The biggest trout I’ve ever caught on a fly rod was snared with an outfit that cost me $20 at the local pawnshop. It’s a 7-foot rod with a cheap reel, and it came with a weight-forward line—all of which probably didn’t cost more than $60 when it was new. The rod is so cheap it doesn’t even have the balance to classify it as a 4-weight or a 5-weight—it’s what the well-known manufacturer calls a 4- to 5-weight. I bought it to have an extra rod for when we’re camping with friends and someone wants to try their hand at fly-fishing. It’s perfect for that, because if somebody breaks it, it doesn’t matter.
When I first bought the rod, I took it out to see how it performed. It casts the way a 40-year-old tow truck drives, but that doesn’t matter, because most of the streams I fish here in Western North Carolina don’t allow for long casts anyway. And most of the folks I pack it for are so inexperienced they can’t tell the difference between casting that rod and one that costs 20 times as much. As it turns out, the evening I took it for a test drive, there was a killer Cahill light hatch going on, and I came upon a big trout in a sweet riffle that was making the most of the feeding opportunity.
Of course, catching that big rainbow had nothing to do with the cheap rod I was using. I approached the stretch of water with the appropriate caution, placed the right-sized fly in the correct position for a natural drift, and set the barbless hook without breaking the light tippet—despite the fact that I was shaking with excitement at the sight of this big fellow’s head as he was slurping up emerging Cahills on the water’s surface.
The truth is, if your sole goal is catching fish, it doesn’t matter how much you spend on a fly rod. But once you’ve fished enough to appreciate a well-balanced (which generally means expensive) rod, it just makes the joy that much richer—and your performance better. Taking the automobile analogy a little further, my current favorite rod is a 9-foot, medium-fast-action 4-weight that drives like a 2-year-old BMW. It roll-casts like a dream, and it’s balanced like a ballerina. It probably cost more than I should have spent at the time, but a couple of years later, the pleasure of quality far outweighs the original pain of cost.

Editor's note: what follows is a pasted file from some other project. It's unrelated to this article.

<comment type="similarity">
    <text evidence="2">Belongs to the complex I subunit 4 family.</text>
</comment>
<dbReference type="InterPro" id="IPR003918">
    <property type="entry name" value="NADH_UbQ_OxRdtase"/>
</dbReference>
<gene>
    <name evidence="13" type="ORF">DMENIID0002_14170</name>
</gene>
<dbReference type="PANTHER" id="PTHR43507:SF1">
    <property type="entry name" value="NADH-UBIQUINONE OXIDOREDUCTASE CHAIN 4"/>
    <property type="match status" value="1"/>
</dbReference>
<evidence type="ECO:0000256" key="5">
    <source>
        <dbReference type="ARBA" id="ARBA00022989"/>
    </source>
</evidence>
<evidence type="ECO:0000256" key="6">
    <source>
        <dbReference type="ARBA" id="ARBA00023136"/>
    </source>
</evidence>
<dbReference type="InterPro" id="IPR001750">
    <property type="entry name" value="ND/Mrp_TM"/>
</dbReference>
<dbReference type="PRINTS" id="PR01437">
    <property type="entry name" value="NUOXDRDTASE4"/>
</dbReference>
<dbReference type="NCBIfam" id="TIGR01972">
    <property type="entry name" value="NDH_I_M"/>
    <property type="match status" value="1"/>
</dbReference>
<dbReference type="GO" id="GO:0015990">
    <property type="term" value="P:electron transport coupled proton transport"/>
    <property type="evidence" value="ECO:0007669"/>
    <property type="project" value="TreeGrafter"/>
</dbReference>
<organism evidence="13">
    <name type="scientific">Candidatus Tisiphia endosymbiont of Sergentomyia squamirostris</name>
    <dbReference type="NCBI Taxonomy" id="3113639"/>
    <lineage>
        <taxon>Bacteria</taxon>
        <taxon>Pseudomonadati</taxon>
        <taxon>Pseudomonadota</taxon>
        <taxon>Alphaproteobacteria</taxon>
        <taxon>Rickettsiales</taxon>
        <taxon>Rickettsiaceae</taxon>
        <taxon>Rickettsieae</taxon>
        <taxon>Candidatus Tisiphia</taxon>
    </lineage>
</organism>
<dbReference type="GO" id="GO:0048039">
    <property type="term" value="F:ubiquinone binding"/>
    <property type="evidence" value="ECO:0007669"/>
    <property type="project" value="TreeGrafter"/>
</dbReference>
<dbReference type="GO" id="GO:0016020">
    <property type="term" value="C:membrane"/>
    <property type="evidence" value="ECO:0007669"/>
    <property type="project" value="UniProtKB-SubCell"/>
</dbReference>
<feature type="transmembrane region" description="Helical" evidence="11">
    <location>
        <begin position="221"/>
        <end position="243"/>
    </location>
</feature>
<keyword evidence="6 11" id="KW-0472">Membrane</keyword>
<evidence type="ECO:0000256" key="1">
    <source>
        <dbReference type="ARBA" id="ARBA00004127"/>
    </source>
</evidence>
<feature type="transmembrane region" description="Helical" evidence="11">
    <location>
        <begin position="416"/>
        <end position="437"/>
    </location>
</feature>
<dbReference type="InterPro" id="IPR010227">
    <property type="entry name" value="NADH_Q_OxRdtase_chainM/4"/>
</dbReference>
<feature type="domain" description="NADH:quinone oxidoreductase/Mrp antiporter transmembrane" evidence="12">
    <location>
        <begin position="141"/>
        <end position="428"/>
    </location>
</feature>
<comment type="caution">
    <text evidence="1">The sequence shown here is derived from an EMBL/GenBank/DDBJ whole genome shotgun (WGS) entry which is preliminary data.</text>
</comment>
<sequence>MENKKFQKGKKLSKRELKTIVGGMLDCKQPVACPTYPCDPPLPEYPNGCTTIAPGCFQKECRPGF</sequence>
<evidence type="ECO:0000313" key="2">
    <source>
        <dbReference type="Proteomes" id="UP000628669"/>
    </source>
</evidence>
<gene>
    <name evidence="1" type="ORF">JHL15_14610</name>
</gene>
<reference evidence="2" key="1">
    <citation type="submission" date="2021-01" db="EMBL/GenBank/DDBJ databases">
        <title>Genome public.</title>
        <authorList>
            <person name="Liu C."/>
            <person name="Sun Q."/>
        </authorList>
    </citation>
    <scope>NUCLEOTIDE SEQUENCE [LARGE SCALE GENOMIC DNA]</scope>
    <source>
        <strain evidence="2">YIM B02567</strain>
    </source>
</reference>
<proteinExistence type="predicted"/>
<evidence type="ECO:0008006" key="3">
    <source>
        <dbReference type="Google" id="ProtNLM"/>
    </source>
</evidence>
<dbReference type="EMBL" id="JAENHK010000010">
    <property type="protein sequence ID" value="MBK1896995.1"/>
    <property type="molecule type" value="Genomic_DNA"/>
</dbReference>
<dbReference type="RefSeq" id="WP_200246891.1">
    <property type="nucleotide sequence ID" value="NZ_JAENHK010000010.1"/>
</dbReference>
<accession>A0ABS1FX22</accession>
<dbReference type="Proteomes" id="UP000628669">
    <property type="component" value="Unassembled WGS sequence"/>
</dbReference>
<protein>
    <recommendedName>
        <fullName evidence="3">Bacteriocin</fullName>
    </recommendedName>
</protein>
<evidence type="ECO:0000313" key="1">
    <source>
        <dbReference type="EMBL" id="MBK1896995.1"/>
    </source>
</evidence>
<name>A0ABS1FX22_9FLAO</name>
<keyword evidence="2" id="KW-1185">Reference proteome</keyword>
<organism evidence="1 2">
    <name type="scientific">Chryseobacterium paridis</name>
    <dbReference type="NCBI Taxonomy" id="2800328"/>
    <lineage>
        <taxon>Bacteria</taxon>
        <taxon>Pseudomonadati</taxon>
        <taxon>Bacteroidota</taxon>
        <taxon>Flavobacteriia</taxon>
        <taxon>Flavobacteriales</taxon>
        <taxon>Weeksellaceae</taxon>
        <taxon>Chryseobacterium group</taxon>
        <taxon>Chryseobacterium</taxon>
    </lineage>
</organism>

Fly-fishing is a passion that can take a fairly hefty chunk out of the family budget if one can get away with it, and most of us don’t want to do that. If you’re getting out there reasonably often, the gas bill alone is a bite, and then there’s the whole array of vests, fly boxes, nets, fly-tying equipment, waders and miscellaneous other accouterments. To be honest, though, all this stuff is necessary for the fly-fishing neophyte … till you come full circle, like some of the older guys I’ve seen wearing worn-thin waders yet catching and releasing way more fish than I am, using little more than a nice rod and an old metal fly box.
So what’s the practical answer for someone who’s discovered fly-fishing and wants it all but can’t afford to drop a load of cash buying the whole enchilada at the get-go? How can you outfit yourself to fly-fish effectively on a budget?
One sensible approach is to buy a fine rod and reel that will provide years of sound service, and then outfit yourself frugally for a while until you recover from that first investment. It’s worthwhile to start with a rod that’s high above your beginning skill level, because by the time you have cast it enough to have earned that rod by acquired skill and merit, you’ll have something that’s really worth having. In college, I bought a good 5-weight rod; it was made by a respectable company but was definitely cheaper than the sweet number I really wanted. That rod has served me well, but I still regret not spending the additional cash to get something fine. Chest waders and line nippers come and go, but the rod you invest in this year could be with you for the rest of your life.
So what about all that other stuff you need? Well, for at least six months a year, you can wade in our WNC waters in the sport sandals you wear all summer anyway (definitely a frugal strategy), though for the faint-hearted, rubber-bottomed hip boots are pretty reasonably priced. Trappings like nippers, forceps, a couple of tippet spools, some tapered leaders and a modest collection of flies are definitely necessary. I’d add a good pair of polarized glasses to the list, too, though that might seem an extravagance to someone who hasn’t experienced the value of being able to watch fish go about their business. But for the time being, you can get by without some of the other stuff that beckons so seductively from the shelves of your local fly shop, even though you’ll probably wind up getting all those good things eventually.
And should you decide you’re not as into the sport as you thought you were six months ago, a fine fly rod is an investment that will hold its value. What’s more, there are great fly shops in our area whose knowledgeable staff will be all too happy to give you sound advice.
Jeff Ashton lives in Weaverville.